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I have worked all my life in HPUX/ksh shell, so bash these days seems to be throwing new ways of doing many things (many of which don't seem to be POSIX compliant - for example 'mkdir -p /root/{abc,def,ghi,jkl}' - apparently this is a coding guideline best-practice in bash / OpenStack - but that's a different rant altogether).

Anyways, I have been seeing this sort of script execution in multiple places in OpenStack code:

ENABLE_VCENTER=true bash /root/

Can someone explain how this works - I know that the shell will set the variable and then invoke the shell script (which is the explanation the classic nooB mistake for why variable assignment shouldn't be with spaces - eg. HELLO= world). But what exactly happens internally?

Also, why doesn't it seem to work for me when I try this command:

HELLO=world echo $HELLO

I get the following output from the shell:

[ ubuntuOne : /home/bumblebee ]
> HELLO=world echo $HELLO

[ ubuntuOne : /home/bumblebee ]

What am I missing here?

Thanks for your replies.

share|improve this question
HELLO=world echo $HELLO

In the above, bash does parameter expansion before the statement is executed. That means that $HELLO is replaced with nothing (or whatever the current value of HELLO is) before the statement is executed (which would include setting HELLO to world).


$ HELLO=world bash -c 'echo $HELLO'

Notice that echo $HELLO is inside single quotes. Single quotes prevent parameter expansion. That means that HELLO is not evaluated until the bash subshell starts up and sees it as an argument. By that time, HELLO will have been set equal to world.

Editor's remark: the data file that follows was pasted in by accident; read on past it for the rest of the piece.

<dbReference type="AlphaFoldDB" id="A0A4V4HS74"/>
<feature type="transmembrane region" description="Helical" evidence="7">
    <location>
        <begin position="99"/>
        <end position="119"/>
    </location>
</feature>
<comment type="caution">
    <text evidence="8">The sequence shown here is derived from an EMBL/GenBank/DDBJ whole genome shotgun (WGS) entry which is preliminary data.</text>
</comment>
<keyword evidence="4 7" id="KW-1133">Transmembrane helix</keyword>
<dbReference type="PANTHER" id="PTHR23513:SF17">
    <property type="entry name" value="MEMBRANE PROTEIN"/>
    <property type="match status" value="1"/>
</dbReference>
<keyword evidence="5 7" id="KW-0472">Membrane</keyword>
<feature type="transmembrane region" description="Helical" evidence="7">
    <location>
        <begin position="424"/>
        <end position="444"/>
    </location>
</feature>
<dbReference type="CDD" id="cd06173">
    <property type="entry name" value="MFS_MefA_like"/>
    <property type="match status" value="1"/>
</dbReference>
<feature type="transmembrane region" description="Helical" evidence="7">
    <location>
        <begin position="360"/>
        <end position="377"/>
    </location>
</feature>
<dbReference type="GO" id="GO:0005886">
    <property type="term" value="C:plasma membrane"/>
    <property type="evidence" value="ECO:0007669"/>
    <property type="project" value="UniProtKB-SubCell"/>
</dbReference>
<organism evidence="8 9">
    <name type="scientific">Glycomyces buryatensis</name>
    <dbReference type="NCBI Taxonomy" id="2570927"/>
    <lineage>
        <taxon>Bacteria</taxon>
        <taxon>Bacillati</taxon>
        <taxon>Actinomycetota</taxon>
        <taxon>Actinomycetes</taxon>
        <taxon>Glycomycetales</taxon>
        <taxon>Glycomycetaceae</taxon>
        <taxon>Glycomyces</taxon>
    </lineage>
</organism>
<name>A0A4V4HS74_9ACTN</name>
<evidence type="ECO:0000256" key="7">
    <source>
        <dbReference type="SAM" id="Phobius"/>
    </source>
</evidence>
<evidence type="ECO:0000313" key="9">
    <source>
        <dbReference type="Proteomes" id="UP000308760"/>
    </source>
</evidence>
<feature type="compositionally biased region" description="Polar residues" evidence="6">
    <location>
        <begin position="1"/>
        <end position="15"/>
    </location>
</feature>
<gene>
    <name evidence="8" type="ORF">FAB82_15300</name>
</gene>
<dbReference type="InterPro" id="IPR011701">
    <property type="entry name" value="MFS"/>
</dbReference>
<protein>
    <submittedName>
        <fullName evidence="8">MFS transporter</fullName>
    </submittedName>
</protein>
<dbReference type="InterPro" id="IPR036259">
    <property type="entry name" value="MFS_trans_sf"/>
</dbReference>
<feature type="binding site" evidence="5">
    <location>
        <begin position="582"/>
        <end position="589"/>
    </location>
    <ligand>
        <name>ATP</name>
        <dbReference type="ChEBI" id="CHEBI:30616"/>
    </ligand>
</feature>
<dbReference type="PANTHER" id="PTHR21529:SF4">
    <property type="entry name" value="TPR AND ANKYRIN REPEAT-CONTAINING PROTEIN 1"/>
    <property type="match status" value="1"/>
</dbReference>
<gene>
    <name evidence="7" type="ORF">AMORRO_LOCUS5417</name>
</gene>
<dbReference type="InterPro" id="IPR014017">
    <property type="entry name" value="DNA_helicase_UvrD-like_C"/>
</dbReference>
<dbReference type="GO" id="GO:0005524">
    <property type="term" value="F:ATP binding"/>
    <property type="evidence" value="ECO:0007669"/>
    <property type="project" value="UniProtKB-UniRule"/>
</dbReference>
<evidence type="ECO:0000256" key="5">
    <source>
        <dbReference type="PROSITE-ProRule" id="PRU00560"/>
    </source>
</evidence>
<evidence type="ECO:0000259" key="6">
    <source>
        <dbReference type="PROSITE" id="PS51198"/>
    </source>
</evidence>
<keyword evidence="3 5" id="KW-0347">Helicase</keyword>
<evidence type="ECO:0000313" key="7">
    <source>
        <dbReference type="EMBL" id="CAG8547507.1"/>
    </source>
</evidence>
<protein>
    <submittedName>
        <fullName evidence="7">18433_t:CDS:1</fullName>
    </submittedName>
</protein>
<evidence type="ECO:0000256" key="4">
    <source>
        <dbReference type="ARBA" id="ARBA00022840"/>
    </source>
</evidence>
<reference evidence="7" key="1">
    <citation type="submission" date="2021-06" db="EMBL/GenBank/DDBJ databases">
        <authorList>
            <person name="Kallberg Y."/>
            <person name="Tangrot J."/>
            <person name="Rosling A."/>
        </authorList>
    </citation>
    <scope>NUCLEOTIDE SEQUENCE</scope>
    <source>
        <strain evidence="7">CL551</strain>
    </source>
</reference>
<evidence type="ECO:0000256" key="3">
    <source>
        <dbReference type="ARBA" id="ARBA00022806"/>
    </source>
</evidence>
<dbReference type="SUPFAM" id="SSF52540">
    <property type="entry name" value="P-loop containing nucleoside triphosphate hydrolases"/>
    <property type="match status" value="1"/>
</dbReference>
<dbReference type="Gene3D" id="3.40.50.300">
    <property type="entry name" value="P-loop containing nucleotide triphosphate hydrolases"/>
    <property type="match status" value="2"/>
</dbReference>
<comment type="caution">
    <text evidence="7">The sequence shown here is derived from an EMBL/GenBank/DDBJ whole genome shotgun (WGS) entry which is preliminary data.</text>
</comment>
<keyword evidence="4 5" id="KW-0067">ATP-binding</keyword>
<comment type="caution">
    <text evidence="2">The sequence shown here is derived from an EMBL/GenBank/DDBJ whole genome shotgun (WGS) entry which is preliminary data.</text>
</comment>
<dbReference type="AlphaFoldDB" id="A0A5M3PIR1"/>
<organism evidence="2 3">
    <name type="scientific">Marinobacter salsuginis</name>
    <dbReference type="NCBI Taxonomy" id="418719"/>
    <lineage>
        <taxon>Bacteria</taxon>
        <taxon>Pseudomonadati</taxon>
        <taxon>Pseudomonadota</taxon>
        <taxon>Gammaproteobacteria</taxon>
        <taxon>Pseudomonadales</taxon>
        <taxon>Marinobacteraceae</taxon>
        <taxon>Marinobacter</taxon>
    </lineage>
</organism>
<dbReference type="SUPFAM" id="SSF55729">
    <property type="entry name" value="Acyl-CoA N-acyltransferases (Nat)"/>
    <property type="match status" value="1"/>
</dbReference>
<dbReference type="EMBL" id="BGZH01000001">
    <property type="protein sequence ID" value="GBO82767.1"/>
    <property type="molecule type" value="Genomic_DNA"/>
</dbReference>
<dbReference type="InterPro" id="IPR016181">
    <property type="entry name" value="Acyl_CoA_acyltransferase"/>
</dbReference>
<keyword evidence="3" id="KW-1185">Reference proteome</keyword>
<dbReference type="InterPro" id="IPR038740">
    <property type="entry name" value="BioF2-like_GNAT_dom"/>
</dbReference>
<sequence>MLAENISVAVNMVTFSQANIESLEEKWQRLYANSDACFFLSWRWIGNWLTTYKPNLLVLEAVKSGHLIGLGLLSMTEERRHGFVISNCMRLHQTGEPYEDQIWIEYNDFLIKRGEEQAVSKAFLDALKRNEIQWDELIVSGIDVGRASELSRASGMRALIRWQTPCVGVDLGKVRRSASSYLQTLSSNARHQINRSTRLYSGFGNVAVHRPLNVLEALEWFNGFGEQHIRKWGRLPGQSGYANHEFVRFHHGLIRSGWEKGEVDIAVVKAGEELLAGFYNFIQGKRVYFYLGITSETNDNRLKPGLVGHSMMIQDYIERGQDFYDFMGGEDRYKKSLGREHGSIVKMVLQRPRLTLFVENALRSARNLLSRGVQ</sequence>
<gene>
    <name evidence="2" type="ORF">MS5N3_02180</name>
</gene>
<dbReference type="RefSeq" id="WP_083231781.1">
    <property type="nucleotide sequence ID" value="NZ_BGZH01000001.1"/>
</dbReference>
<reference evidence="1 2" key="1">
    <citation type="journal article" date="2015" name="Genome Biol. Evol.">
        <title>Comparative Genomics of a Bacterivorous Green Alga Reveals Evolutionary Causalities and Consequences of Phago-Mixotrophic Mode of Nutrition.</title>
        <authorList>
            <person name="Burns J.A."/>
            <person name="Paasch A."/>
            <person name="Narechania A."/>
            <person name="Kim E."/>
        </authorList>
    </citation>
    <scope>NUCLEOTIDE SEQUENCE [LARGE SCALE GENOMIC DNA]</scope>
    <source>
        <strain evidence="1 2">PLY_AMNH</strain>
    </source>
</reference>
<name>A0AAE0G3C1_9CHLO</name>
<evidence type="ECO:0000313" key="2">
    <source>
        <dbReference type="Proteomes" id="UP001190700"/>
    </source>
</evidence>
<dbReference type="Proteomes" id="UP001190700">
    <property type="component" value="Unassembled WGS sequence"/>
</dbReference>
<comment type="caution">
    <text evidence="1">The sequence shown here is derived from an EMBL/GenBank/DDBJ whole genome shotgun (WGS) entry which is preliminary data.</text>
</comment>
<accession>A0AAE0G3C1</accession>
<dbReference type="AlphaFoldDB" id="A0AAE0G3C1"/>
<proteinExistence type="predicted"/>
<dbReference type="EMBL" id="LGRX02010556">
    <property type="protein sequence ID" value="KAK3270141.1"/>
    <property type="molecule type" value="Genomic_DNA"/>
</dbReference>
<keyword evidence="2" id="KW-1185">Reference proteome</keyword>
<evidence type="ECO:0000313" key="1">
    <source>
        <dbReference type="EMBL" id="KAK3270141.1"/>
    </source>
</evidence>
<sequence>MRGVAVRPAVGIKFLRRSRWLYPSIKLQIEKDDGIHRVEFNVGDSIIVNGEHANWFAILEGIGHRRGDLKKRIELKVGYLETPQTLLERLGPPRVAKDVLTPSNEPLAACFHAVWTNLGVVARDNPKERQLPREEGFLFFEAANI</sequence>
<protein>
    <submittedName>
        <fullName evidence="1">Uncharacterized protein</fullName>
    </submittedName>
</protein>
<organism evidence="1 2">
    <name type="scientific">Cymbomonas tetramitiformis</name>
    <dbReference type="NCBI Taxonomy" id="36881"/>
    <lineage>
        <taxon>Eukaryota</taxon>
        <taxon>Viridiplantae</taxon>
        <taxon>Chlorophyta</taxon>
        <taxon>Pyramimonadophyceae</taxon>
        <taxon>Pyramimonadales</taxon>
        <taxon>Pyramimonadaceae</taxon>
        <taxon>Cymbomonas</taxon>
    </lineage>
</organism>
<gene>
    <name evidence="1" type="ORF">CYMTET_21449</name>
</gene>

By contrast, consider this line in which the single quotes have been replaced with double quotes:

$ HELLO=world bash -c "echo $HELLO"

Here nothing prints because double-quotes do not suppress parameter expansion. Thus, the bash command is given two arguments -c and echo. Hence, nothing prints.

All the gory details

man bash explains, in detail, what happens when commands such as the above are processed:

When a simple command is executed, the shell performs the following expansions, assignments, and redirections, from left to right.

   1.     The words that  the  parser  has  marked  as  variable
          assignments  (those  preceding  the  command name) and
          redirections are saved for later processing.

   2.     The words that are not variable assignments  or  redi‐
          rections  are  expanded.   If  any  words remain after
          expansion, the first word is taken to be the  name  of
          the command and the remaining words are the arguments.

   3.     Redirections  are  performed  as described above under

   4.     The text after  the  =  in  each  variable  assignment
          undergoes  tilde  expansion, parameter expansion, com‐
          mand substitution,  arithmetic  expansion,  and  quote
          removal before being assigned to the variable.

Consider again the command:

HELLO=world echo $HELLO

The argument to echo undergoes parameter expansion in step 2 while bash does not even begin to assign the new value to HELLO until step 4.

share|improve this answer
Aah ok - makes sense now. Thanks. So, I guess, this is a bash-only feature? – Lakshminarayanan K. Aug 1 '14 at 7:31
@LakshminarayananK. It is standard POSIX shell behavior, though I wouldn't call it a "feature." If you think about how a shell goes about processing a command line, it does, however, in its own way, make sense. – John1024 Aug 1 '14 at 16:54

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